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Educational class inequalities in the incidence of coronary heart disease in Europe
  1. Giovanni Veronesi1,
  2. Marco M Ferrario1,
  3. Kari Kuulasmaa2,
  4. Martin Bobak3,
  5. Lloyd E Chambless4,
  6. Veikko Salomaa2,
  7. Stefan Soderberg5,
  8. Andrzej Pajak6,
  9. Torben Jørgensen7,8,9,
  10. Philippe Amouyel10,
  11. Dominique Arveiler11,
  12. Wojciech Drygas12,
  13. Jean Ferrieres13,
  14. Simona Giampaoli14,
  15. Frank Kee15,
  16. Licia Iacoviello16,
  17. Sofia Malyutina17,
  18. Annette Peters18,
  19. Abdonas Tamosiunas19,
  20. Hugh Tunstall-Pedoe20,
  21. Giancarlo Cesana21
  1. 1Centro Ricerche EPIMED—Epidemiologia e Medicina Preventiva, Università degli Studi dell'Insubria, Varese, Italy
  2. 2THL-National Institute for Health and Welfare, Helsinki, Finland
  3. 3Research Department of Epidemiology and Public Health, University College London, London, UK
  4. 4Department of Biostatistics, University of North Carolina at Chapel Hill, Chapel Hill, North Carolina, USA
  5. 5Department of Public Health and Clinical Medicine, Cardiology and Heart Centre, Umeå University, Umeå, Sweden
  6. 6Department of Epidemiology and Population Studies, Faculty of Health Sciences, Jagiellonian University Medical College, Kraków, Poland
  7. 7Research Centre for Prevention and Health, Capital Region of Denmark, Denmark
  8. 8Department of Public Health, Faculty of Medical Science, University of Copenhagen, Copenhagen, Denmark
  9. 9Faculty of Medicine, Aalborg University, Denmark
  10. 10Department of Epidemiology & Public Health, Pasteur Institute of Lille, Lille, France
  11. 11Department of Epidemiology and Public Health, University of Strasbourg, Strasbourg, France
  12. 12Department of Epidemiology, CVD Prevention and Health Promotion, National Institute of Cardiology, Warsaw, Poland
  13. 13Department of Cardiology, Toulouse University School of Medicine, Toulouse, France
  14. 14Istituto Superiore di Sanità, Rome, Italy
  15. 15UKCRC Centre of Excellence for Public Health Research, Queen's University Belfast, Belfast, UK
  16. 16Department of Epidemiology and Prevention, IRCCS Istituto Neurologico Mediterraneo Neuromed, Pozzilli, Italy
  17. 17The Institute of Internal and Preventive Medicine, Siberian Branch of Russian Academy of Medical Sciences, Novosibirsk, Russian Federation
  18. 18Helmholtz Zentrum München—German Research Center for Environmental Health, Neuherberg, Germany
  19. 19Institute of Cardiology, Lithuanian University of Health Sciences, Kaunas, Lithuania
  20. 20Cardiovascular Epidemiology Unit, Institute of Cardiovascular Research, University of Dundee, Dundee, UK
  21. 21Centro Studi e Ricerche in Sanità Pubblica (CESP), Università degli Studi di Milano-Bicocca, Monza, Italy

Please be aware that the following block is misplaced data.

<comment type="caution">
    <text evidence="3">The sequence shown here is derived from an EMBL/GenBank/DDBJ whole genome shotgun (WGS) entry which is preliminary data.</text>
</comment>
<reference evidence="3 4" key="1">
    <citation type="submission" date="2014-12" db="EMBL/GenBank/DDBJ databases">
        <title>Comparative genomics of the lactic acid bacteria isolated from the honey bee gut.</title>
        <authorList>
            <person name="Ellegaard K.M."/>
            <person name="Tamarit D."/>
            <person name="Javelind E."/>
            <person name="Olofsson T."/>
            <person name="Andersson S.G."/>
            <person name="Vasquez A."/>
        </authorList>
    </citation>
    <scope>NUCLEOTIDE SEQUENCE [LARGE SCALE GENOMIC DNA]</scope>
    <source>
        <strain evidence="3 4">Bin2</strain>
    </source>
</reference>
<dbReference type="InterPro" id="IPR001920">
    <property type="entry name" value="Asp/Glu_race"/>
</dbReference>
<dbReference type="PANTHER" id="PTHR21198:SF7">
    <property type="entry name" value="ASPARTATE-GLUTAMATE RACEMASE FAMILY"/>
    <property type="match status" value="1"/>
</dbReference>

1. Correspondence to Professor Marco M Ferrario, Centro Ricerche EPIMED—Epidemiologia e Medicina Preventiva, Dipartimento di Medicina Clinica e Sperimentale, Università degli studi dell'Insubria, Via O. Rossi, 9, Varese 21100, Italy; marco.ferrario{at}


Objective To estimate the burden of social inequalities in coronary heart disease (CHD) and to identify their major determinants in 15 European populations.

Methods The MORGAM (MOnica Risk, Genetics, Archiving and Monograph) study comprised 49 cohorts of middle-aged European adults free of CHD (110 928 individuals) recruited mostly in the mid-1980s and 1990s, with comparable assessment of baseline risk and follow-up procedures. We derived three educational classes accounting for birth cohorts and used regression-based inequality measures of absolute differences in CHD rates and HRs (ie, Relative Index of Inequality, RII) for the least versus the most educated individuals.

Results N=6522 first CHD events occurred during a median follow-up of 12 years. Educational class inequalities accounted for 343 and 170 additional CHD events per 100 000 person-years in the least educated men and women compared with the most educated, respectively. These figures corresponded to 48% and 71% of the average event rates in each gender group. Inequalities in CHD mortality were mainly driven by incidence in the Nordic countries, Scotland and Lithuania, and by 28-day case-fatality in the remaining central/South European populations. The pooled RIIs were 1.6 (95% CI 1.4 to 1.8) in men and 2.0 (1.7 to 2.4) in women, consistently across population. Risk factors accounted for a third of inequalities in CHD incidence; smoking was the major mediator in men, and High-Density-Lipoprotein (HDL) cholesterol in women.

Conclusions Social inequalities in CHD are still widespread in Europe. Since the major determinants of inequalities followed geographical and gender-specific patterns, European-level interventions should be tailored across different European regions.

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